Education Trend Report: The Multilingual Movement

Bilingual early education programs are becoming increasingly widespread in New York, as parents seek to capitalize on their intellectual benefits. We spoke with experts from two of the city’s leading programs to learn more about the benefits, misconceptions, and logistics of bilingual instruction. Sharon Huang is the founder of the pre-K-5 HudsonWay Immersion School (formerly Bilingual Buds), which offers a full immersion program in Mandarin for 2-year-olds, and 80 percent instruction in the second language for grades K-2. Nancy Schulman is head of the Early Learning Center at Avenues: The World School, where students start Spanish or Mandarin from age 3, and receive 50 percent of their instruction in the second language through grade 4.

What’s primarily motivating the growing interest in early language education: Is it parents wanting to prepare their children for a future in which the world is more and more inter-connected, or to provide their children with the intellectual and cultural benefits of growing up bilingual?

Nancy Schulman: I would say that both of these factors are equally motivating.

Sharon Huang: It varies… Those who work in business may want their children to be multilingual for more career opportunities. Those in academia and who have researched brain development know that immersion develops children who are smarter and can think critically. Others who are culturally diverse want their children to be able to view the world from at least two different lenses, because it makes them a broader thinker. Finally, those who have a connection [to another language] through heritage may want their children to be able to use language to speak with family members and have a deeper understanding of their culture.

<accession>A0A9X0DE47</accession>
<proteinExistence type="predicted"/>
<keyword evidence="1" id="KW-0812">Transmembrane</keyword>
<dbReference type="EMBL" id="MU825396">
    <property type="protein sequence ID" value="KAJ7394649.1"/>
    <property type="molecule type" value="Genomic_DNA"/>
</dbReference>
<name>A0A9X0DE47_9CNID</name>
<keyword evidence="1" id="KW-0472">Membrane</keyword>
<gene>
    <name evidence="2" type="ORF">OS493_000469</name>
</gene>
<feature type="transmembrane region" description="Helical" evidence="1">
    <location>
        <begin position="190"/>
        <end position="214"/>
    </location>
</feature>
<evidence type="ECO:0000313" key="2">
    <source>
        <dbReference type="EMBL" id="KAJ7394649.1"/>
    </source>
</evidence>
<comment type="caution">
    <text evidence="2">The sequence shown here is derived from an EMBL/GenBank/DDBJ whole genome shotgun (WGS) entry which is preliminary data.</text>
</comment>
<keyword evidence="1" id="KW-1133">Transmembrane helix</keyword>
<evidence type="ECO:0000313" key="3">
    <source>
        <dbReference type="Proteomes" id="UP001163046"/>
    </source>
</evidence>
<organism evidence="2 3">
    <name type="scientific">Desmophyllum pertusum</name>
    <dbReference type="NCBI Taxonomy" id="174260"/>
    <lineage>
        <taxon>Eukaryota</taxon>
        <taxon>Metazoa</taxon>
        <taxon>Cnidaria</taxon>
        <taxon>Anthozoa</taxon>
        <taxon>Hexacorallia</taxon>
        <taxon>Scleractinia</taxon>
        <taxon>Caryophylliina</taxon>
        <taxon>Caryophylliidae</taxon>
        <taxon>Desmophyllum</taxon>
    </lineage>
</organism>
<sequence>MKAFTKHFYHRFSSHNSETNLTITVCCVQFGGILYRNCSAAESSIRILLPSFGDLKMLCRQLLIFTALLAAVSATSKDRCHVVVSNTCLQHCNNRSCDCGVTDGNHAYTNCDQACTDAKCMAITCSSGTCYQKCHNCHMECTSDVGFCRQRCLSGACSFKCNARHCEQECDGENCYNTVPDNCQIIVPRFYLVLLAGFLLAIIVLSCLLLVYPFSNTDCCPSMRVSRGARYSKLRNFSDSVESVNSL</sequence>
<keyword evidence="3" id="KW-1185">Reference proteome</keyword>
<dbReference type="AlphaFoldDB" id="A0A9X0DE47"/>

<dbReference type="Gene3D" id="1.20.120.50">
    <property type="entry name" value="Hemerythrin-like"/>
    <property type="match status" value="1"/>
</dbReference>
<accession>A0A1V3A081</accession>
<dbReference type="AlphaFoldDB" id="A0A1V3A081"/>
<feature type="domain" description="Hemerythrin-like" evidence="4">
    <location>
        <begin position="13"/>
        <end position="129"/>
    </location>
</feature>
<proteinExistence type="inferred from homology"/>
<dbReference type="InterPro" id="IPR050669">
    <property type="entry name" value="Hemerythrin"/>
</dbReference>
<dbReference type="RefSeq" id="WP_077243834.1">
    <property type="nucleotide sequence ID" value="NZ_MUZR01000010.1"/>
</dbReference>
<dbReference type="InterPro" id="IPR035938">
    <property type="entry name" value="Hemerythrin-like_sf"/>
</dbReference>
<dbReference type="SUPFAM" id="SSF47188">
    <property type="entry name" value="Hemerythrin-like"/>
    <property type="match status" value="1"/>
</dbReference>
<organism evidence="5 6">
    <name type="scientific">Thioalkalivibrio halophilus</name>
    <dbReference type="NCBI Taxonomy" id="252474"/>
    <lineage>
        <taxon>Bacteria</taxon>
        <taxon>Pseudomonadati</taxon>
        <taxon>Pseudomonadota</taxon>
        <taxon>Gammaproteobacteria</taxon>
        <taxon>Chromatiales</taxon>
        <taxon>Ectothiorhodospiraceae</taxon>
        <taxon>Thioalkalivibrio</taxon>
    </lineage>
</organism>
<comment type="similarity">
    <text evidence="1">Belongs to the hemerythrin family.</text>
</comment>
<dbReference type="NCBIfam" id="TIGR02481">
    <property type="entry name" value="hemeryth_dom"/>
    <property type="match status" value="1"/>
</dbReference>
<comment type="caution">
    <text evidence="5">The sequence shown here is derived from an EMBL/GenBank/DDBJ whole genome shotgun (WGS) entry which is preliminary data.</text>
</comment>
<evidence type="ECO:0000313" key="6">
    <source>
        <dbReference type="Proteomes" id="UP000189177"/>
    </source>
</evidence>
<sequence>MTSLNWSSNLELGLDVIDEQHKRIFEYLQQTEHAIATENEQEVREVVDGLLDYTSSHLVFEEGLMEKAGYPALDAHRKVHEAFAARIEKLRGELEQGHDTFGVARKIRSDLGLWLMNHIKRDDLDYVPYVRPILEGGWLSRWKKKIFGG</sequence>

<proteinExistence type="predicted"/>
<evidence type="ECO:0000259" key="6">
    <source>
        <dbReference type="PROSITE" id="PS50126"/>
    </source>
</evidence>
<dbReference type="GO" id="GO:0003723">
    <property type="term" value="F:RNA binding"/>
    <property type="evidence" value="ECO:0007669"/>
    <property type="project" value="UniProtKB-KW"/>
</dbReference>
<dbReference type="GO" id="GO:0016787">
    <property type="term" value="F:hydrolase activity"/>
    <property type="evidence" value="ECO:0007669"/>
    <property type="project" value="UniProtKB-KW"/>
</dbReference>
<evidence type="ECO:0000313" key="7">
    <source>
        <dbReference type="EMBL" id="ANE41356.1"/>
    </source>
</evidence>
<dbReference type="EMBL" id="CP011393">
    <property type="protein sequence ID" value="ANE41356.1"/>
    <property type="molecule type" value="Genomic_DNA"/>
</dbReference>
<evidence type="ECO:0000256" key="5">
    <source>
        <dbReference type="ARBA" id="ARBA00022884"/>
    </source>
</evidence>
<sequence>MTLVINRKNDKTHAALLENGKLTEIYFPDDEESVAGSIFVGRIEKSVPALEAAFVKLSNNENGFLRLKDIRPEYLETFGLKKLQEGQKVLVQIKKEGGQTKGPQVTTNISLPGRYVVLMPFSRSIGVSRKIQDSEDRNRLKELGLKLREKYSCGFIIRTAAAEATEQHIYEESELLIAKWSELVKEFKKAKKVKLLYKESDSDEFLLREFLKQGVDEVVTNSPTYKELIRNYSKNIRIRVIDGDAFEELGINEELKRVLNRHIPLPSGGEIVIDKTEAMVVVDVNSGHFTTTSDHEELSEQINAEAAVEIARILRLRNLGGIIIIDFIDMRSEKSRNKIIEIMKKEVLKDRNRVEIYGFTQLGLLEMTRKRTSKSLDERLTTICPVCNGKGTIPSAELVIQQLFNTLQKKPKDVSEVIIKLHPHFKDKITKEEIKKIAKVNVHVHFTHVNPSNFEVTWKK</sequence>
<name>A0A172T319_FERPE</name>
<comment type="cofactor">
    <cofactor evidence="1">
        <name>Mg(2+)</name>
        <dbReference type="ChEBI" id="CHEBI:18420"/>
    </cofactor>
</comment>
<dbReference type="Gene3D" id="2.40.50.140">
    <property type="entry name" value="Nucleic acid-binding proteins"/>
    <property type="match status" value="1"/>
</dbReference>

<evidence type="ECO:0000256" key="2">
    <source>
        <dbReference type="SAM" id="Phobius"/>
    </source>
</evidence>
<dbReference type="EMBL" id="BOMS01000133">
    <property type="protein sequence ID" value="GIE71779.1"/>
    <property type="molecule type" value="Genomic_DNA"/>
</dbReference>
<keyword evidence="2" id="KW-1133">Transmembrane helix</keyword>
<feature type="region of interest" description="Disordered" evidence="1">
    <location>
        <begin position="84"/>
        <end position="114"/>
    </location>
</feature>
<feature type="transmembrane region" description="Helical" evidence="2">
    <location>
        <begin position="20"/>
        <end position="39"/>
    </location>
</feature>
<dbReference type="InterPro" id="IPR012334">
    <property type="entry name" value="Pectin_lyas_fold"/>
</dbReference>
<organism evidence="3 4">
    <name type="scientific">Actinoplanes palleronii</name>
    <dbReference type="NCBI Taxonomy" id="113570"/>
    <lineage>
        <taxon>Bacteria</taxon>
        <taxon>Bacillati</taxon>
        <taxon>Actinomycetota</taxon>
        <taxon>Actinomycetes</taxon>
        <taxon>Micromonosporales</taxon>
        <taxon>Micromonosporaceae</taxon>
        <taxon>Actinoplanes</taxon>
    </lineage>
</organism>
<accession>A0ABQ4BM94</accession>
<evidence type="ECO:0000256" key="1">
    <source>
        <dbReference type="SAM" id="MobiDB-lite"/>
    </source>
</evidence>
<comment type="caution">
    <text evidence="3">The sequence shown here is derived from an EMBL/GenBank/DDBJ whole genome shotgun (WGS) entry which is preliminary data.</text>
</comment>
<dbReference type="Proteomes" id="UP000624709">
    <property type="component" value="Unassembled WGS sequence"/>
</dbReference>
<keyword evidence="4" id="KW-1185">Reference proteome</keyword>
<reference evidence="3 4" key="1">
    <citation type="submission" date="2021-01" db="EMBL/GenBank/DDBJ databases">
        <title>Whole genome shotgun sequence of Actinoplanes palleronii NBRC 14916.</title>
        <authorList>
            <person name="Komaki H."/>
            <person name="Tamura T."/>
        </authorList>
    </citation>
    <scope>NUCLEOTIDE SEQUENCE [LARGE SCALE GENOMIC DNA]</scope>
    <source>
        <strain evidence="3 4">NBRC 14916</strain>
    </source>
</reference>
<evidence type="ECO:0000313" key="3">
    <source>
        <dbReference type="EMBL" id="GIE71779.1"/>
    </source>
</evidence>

Even though many children (and especially children of immigrants) have been growing up bilingual forever, I know that some parents are a bit intimidated by the proposition. So what’s it like to be in a bilingual nursery program, and what are some of the big misconceptions that parents have?

NS: A couple of misconceptions parents have are that a child or family has to already have second language experience, that children will fall behind in English language areas, and that parents will not be able to support their child’s learning if they don’t speak the language.

SH: We see young English-speaking monolingual children (many as young as 2) transition very easily into our full Mandarin immersion environment. Parents sometimes fear that having all the instruction 100 percent in Mandarin will be too intimidating or too difficult, when in fact at this age—because the brain is naturally wired to acquire language—the learning process comes very naturally… Exposure to a second language stretches their brains in ways that monolingual children do not experience. Another misconception parents have is that their children will fall behind in knowledge of English and be at a disadvantage applying to Kindergarten. In fact, research supports the opposite to be true, since skills and content from one language are transferable to another.

In your respective schools’ particular approaches, what does immersion look like? Teaching-wise, how does one alternate between the languages, if at all? Why do you take this approach?

SH: We have based our model on the learnings and research of other successful immersion programs. We teach English language arts daily, and every other week we also teach math in English. The rest of the subjects…are all taught in Mandarin. The fact that students stay longer in the target language forces the brain to work in that language, thus creating the “cognitive stretch” that creates faster and more accurate brains.

NS: Alternating days are spent in English and immersion…When they are in the immersion classroom, the teachers are speaking to the children in either Spanish or Chinese. The teachers use games, songs, visuals, and body language and gestures to make the language comprehensible. [Students] are not being taught the language but are being taught “in” the language.

To learn more about the HudsonWay Immersion School, visit hwis.org; and to learn more about Avenues: The World School, visit avenues.org.

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